Pitching: Developing your Pitch

You have a pitch coming up. You’ve identified what kind of pitch you’re delivering, and who you’re pitching to (maybe you followed the tips in our previous Pitching Your Startup blog post!). Great work. It’s time to start building your pitch.

If you’ve ever attended a pitching event (like the ones we run at ICUBE, check the Events tab to see what’s coming up!), you might feel like some entrepreneurs just have the ‘gift’ to pitch effortlessly. However, it’s important to remember that behind every successful pitch is knowledge on what makes an effective presentation and lots of practice. With that in mind, here are some tips on how to develop the best possible pitch for your startup!

Know your story and what makes you special.

As unique as your business idea may seem, it is always possible that your audience has heard of similar products before. You need to recognize what sets your business apart from the competition, and a lot of the time, this comes from your story.

For example, you could recount a real-world example of the events that led you to come up with your product—what pain point did you experience, and how did you come up with a solution through your startup? Your story adds a human element to your pitch: it’s the narrative that transforms your pitch from a business presentation into a memorable and persuasive experience.

Also, to make sure your pitch truly captures what makes you special, take a step back and examine it line-by-line. Remember, buzzwords and sentences like “we’re going to disrupt X industry” are very common. Has the line been said before, and is it likely that an investor has heard it before? If so, replace it with something new and innovative. Be unique from your opening sentence all the way to your conclusion.

Provide concrete details.

Telling an engaging story is important, but it can’t come at the expense of the details of your presentation. If you have the time to get more specific, you must. According to Harvard Business School’s Launching Tech Ventures, a pitch should include the following details:

  • Information about the founders of your startup and the team you’re working with.
  • A concisely defined value proposition.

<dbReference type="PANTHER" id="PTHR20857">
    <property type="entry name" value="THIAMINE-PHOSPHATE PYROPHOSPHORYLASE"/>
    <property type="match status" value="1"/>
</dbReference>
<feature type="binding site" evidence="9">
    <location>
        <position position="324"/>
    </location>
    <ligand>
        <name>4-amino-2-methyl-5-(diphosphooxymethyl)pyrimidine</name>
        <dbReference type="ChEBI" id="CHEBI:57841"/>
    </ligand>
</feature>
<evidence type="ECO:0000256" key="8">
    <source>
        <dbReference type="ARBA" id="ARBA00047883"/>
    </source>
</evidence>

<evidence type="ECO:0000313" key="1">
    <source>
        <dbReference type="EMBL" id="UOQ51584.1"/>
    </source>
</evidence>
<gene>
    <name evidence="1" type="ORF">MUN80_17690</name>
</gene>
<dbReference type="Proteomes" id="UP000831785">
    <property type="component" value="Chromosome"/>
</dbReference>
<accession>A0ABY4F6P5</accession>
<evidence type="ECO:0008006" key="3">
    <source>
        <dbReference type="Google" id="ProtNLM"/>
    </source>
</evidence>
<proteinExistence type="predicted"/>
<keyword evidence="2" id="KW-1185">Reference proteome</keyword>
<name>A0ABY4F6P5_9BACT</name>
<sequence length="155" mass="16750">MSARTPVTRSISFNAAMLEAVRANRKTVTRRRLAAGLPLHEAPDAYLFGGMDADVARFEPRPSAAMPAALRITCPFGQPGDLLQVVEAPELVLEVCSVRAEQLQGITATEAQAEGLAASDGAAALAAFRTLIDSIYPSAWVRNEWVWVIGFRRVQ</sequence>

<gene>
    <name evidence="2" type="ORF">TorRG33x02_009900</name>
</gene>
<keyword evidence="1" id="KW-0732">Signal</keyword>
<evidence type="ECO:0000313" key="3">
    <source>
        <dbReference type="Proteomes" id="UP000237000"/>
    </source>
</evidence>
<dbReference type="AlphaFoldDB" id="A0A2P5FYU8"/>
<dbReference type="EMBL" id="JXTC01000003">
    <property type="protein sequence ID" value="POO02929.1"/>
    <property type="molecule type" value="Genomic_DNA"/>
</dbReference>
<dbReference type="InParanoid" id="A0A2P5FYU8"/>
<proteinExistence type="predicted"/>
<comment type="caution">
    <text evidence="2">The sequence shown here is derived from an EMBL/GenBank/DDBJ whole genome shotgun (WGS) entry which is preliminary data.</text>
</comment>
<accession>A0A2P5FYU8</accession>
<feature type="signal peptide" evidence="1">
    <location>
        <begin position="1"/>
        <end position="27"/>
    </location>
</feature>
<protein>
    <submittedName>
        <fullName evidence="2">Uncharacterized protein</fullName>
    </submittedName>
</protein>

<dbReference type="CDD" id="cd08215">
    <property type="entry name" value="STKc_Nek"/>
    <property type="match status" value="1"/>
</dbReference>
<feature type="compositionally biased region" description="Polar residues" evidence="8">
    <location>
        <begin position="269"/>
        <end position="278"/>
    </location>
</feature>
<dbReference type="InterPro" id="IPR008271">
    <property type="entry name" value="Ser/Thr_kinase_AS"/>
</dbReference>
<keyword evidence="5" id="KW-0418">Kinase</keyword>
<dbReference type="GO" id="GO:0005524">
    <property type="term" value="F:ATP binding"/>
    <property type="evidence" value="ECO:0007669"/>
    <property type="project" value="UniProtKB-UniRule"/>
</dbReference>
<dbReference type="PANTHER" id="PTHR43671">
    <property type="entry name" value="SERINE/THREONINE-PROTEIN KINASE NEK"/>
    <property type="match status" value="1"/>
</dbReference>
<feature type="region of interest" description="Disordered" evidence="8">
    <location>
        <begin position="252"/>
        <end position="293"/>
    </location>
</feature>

• The problem, how you plan to solve it, and why your solution is better than existing ones.
  • The size of the market and a go-to-market plan.
  • A competitive analysis.
  • Your business model and financial projections.
  • The ask: How much funding you need and what milestones you will use it for.

As an entrepreneur, backing up your storytelling with concrete details is the key to making a pitch that is both captivating and informative!

Develop a great pitch deck.

A great pitch deck is a vital tool for any entrepreneur seeking to attract investors, partners, or clients. Your pitch deck should be clear, concise, and engaging; this means having enough words to summarize your message, but not so much information that the audience gets caught up reading the slides instead of focusing on the main event: you!

A good model for a powerpoint presentation is the 10/20/30 Rule proposed by Guy Kawasaki, Chief Evangelist at Canva. The rule is simple:

  • A pitch deck should have no more than 10 main slides. According to Kawasaki, people struggle to pay attention to more than 10 concepts.
  • The pitch should last no longer than 20 minutes. Still, keep in mind that a 20-minute pitch is an exception, not the norm; many competitions will ask you to pitch in as little as five minutes!
  • The slide deck should contain no font smaller than 30 points. If you need to use a smaller font, there’s too much text on your slide.

Remember that the 10/20/30 rule is just a model: you don’t need to follow it point-for-point, but remember its main concepts. Have a condensed number of relevant slides, keep your pitch time-bound, and keep the deck visually appealing with minimal clutter.

Practice and revise!

This should go without saying, but the first time you deliver your pitch to your audience should not be the first time it’s presented. Practice in front of the mirror. Write out several different versions of your pitch, and present them in front of friends and family. Speak to anyone who will listen to you.

Throughout this process, you need honest feedback: the strengths and weaknesses of your delivery, the parts of the pitch that were unclear, and more. One method is to wait several days before asking your listeners what they remember from your pitch—if they can’t remember anything, it’s possible that you need to rethink your pitch design.

Finally, record yourself speaking on a camera as if you were actually giving the presentation. You may notice problems that your audience didn’t, like your use of filler words, your body language, or subconscious habits when you’re nervous. Work on remedying these problems while continuing to practice.

Congratulations, you’re finished developing your pitch! Now, all that’s left is to present it to your audience. You should consider presenting at one of ICUBE’s pitch competitions, too! Good luck!

For more information on upcoming opportunities to prep or present your pitch, visit https://icubeutm.ca/events/!






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